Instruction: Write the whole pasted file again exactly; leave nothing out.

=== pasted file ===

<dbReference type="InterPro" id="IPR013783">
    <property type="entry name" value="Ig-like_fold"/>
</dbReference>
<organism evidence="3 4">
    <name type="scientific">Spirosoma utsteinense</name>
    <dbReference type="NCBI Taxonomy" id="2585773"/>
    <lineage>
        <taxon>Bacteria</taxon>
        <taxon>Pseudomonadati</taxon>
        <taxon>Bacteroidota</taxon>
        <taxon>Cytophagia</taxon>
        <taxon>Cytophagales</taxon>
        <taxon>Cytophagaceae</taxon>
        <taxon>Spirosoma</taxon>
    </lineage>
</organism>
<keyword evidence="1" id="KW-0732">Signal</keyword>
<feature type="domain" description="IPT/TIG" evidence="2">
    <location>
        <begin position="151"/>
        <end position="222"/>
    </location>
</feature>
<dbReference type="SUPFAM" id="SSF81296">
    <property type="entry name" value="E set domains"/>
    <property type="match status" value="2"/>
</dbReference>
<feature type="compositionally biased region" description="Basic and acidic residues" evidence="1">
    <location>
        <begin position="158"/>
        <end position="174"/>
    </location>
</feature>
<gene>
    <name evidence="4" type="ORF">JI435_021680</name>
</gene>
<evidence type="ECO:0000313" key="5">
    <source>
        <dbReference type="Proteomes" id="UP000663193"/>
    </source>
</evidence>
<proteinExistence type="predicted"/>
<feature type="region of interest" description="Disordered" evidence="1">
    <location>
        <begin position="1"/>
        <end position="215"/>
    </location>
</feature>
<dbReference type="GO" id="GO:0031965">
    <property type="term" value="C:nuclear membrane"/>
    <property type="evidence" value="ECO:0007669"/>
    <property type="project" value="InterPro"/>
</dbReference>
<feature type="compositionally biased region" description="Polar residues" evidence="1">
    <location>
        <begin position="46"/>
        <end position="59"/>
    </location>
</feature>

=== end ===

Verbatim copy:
<dbReference type="InterPro" id="IPR013783">
    <property type="entry name" value="Ig-like_fold"/>
</dbReference>
<organism evidence="3 4">
    <name type="scientific">Spirosoma utsteinense</name>
    <dbReference type="NCBI Taxonomy" id="2585773"/>
    <lineage>
        <taxon>Bacteria</taxon>
        <taxon>Pseudomonadati</taxon>
        <taxon>Bacteroidota</taxon>
        <taxon>Cytophagia</taxon>
        <taxon>Cytophagales</taxon>
        <taxon>Cytophagaceae</taxon>
        <taxon>Spirosoma</taxon>
    </lineage>
</organism>
<keyword evidence="1" id="KW-0732">Signal</keyword>
<feature type="domain" description="IPT/TIG" evidence="2">
    <location>
        <begin position="151"/>
        <end position="222"/>
    </location>
</feature>
<dbReference type="SUPFAM" id="SSF81296">
    <property type="entry name" value="E set domains"/>
    <property type="match status" value="2"/>
</dbReference>
<feature type="compositionally biased region" description="Basic and acidic residues" evidence="1">
    <location>
        <begin position="158"/>
        <end position="174"/>
    </location>
</feature>
<gene>
    <name evidence="4" type="ORF">JI435_021680</name>
</gene>
<evidence type="ECO:0000313" key="5">
    <source>
        <dbReference type="Proteomes" id="UP000663193"/>
    </source>
</evidence>
<proteinExistence type="predicted"/>
<feature type="region of interest" description="Disordered" evidence="1">
    <location>
        <begin position="1"/>
        <end position="215"/>
    </location>
</feature>
<dbReference type="GO" id="GO:0031965">
    <property type="term" value="C:nuclear membrane"/>
    <property type="evidence" value="ECO:0007669"/>
    <property type="project" value="InterPro"/>
</dbReference>
<feature type="compositionally biased region" description="Polar residues" evidence="1">
    <location>
        <begin position="46"/>
        <end position="59"/>
    </location>
</feature>